Despite having far fewer bills than in years past, the Legislature took action on 2,291 bills this session, with 1,219 introduced by the House and 1,072 by the Senate.
After a long session where the $11.2 billion operating budget (which was higher than last year and added more government employees) was not agreed to until 3:30 a.m. on April 28 (the latest a budget has been approved in many years, which held up the fiscal bills), 345 bills were passed, 179 came from the House and 166 from the Senate.
In total, only 17 bills passed as introduced, without modification (14 from the House and three from the Senate). As Sen. Sam Slom points out in his "2012 Legislative Session: No Respect for Hawaii Taxpayers:" the more a bill is modified, the more difficult it is for citizens to follow the actual contents in a bill. Further, he writes: "This year also saw more 'gut and replace' bills earlier and more often than ever before."
What priorities did these 345 bills address? We asked that question of the Legislative Reference Bureau. However, they do not have that information. They said some collect it, but they did not know who. However, they directed the chamber online to www.capitol.hawaii.
gov/report.aspx. There, under "Select a report," one can scroll down and select "Bills Passed" to see the list and details.
We have attempted to categorize the list using their "Relating to" description for each bill to give us a sense of the area addressed by the bill. Some apply to multiple areas and others, with more detailed research done, might be better suited in a different category. However, here is our first attempt to get discussion going on priorities, showing the number of bills that address various topic areas:
* 26 on business/industry.
* 19 on crime and the judicial system.
* 18 on health.
* 12 on appropriations.
* 11 each on special funds and taxes.
* 10 each on education, insurance and uniform acts and code.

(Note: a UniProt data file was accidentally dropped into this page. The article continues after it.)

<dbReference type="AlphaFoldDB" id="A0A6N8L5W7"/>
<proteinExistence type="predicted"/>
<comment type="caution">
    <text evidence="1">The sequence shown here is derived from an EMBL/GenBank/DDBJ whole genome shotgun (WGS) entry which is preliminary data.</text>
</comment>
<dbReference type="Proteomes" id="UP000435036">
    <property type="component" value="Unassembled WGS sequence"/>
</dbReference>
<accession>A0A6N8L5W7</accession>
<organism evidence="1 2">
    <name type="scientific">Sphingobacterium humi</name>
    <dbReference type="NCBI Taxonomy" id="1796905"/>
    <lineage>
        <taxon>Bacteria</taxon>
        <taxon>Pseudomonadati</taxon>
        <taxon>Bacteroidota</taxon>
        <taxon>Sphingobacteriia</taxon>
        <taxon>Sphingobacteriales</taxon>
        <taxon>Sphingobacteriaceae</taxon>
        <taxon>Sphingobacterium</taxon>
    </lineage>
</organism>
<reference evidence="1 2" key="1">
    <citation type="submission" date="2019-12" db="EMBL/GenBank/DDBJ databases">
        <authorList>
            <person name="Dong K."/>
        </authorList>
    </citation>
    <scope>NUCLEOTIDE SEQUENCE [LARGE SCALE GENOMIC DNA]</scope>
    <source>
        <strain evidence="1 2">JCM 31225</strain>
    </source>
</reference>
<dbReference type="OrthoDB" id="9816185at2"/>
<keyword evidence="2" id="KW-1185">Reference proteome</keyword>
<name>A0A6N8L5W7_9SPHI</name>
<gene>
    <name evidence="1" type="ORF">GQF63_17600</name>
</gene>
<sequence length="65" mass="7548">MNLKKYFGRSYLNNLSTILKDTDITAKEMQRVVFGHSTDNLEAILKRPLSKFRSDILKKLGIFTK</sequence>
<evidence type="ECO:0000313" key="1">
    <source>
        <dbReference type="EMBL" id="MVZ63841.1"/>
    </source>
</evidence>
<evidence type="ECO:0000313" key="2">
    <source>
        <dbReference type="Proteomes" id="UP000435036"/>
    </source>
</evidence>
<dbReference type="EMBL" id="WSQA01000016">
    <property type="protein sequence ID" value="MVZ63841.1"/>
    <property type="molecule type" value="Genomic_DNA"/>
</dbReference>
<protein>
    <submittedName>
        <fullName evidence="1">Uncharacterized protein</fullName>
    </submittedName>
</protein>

* Eight each on agriculture, bonds, the environment and public safety.
* Seven on transportation.
* Six on elections.
* Five each on commissions, councils, employment, housing, motor vehicles, state offices and departments and utilities.
* Four each on civil issues, controlled substances and promotion of them, mortgages and foreclosures, pollution, property and protection.
* Three each on children, child protection, collective bargaining, death, energy, employee retirement systems, information access and technology, land, Native Hawaiian and Hawaiian language, open government and public meetings, military/veterans, records and workers' compensation.
* Two each on adult issues, aging and disability, amending the state constitution, animals, building design and permits, contract proposals and contracts, domestic violence, driver's licensing, economic development, electric vehicles, fire protection, firearms, government, hospitals, land use, libraries, liquor, Medicaid, preservation of history, procurement, public land trust, revenue and vessels.
* One each on anatomical gifts, apprenticeship, bees, ethics, capital improvement projects, cigarettes, clean and sober home, community rehabilitation programs, compensation for Legislature, Judiciary, Executive, delivery of government services, Hawaii Community Development Authority, Honouliuli, long-term care facilities, Makaha Valley, mixed martial arts, notice of Chapter 91 hearings (Department of Labor and Industrial Relations), offenses against public administration, Pacific International Space Center, residency of appointive officers, seawater air conditioning, state budget, tax lien and encumbrance record, volunteer medical assistance services, wastewater, Weed and Seed Program, West Maui Ocean Recreation Management Area and workforce information.
While both the House and the Senate did not get all of their priorities through, this is what got done. Do these priorities match yours?
* Pamela Tumpap is president of the Maui Chamber of Commerce.